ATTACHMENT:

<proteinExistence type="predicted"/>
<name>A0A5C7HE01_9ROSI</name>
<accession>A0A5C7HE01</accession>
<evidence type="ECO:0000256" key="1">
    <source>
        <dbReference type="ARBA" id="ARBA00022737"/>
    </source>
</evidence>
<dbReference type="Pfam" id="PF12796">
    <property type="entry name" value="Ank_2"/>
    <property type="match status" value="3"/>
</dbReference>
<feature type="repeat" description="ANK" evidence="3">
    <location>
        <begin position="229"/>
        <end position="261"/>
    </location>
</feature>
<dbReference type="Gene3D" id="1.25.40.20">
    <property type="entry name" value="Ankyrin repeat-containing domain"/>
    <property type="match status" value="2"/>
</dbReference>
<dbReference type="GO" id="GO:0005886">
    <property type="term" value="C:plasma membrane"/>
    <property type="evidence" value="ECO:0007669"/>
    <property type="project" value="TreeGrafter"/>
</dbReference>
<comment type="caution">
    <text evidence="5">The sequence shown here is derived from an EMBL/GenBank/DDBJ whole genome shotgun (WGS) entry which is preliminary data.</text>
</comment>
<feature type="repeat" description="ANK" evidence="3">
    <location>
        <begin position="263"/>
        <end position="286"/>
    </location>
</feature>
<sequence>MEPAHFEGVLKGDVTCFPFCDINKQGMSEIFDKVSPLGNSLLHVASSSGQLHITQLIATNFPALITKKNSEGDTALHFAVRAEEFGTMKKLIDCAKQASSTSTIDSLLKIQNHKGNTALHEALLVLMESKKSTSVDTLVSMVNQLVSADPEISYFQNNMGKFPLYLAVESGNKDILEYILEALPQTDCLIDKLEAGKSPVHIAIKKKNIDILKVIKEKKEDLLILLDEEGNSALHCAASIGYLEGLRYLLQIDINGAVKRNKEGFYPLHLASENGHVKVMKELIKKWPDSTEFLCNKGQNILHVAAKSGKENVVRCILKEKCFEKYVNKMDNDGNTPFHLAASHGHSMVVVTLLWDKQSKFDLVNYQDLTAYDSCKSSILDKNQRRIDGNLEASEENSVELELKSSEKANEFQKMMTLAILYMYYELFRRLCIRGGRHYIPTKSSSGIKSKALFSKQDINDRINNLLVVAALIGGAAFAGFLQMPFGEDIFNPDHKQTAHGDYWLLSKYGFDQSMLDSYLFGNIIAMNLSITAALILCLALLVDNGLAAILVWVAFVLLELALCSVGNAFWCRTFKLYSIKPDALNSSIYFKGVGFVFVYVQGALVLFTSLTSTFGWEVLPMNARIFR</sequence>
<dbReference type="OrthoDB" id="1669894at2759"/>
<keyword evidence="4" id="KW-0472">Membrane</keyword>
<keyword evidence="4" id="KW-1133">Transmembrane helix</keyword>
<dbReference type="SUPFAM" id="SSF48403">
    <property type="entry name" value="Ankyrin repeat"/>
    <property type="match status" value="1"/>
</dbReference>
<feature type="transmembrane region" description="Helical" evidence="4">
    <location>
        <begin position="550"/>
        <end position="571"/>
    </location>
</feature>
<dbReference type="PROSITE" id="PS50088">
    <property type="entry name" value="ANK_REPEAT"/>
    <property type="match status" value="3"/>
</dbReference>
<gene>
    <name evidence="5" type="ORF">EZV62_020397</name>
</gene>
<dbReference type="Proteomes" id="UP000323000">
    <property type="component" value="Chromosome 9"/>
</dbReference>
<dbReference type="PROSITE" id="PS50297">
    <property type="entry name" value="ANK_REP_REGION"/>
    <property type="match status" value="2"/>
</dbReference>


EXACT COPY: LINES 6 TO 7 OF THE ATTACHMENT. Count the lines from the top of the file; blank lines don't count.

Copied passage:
        <dbReference type="ARBA" id="ARBA00022737"/>
    </source>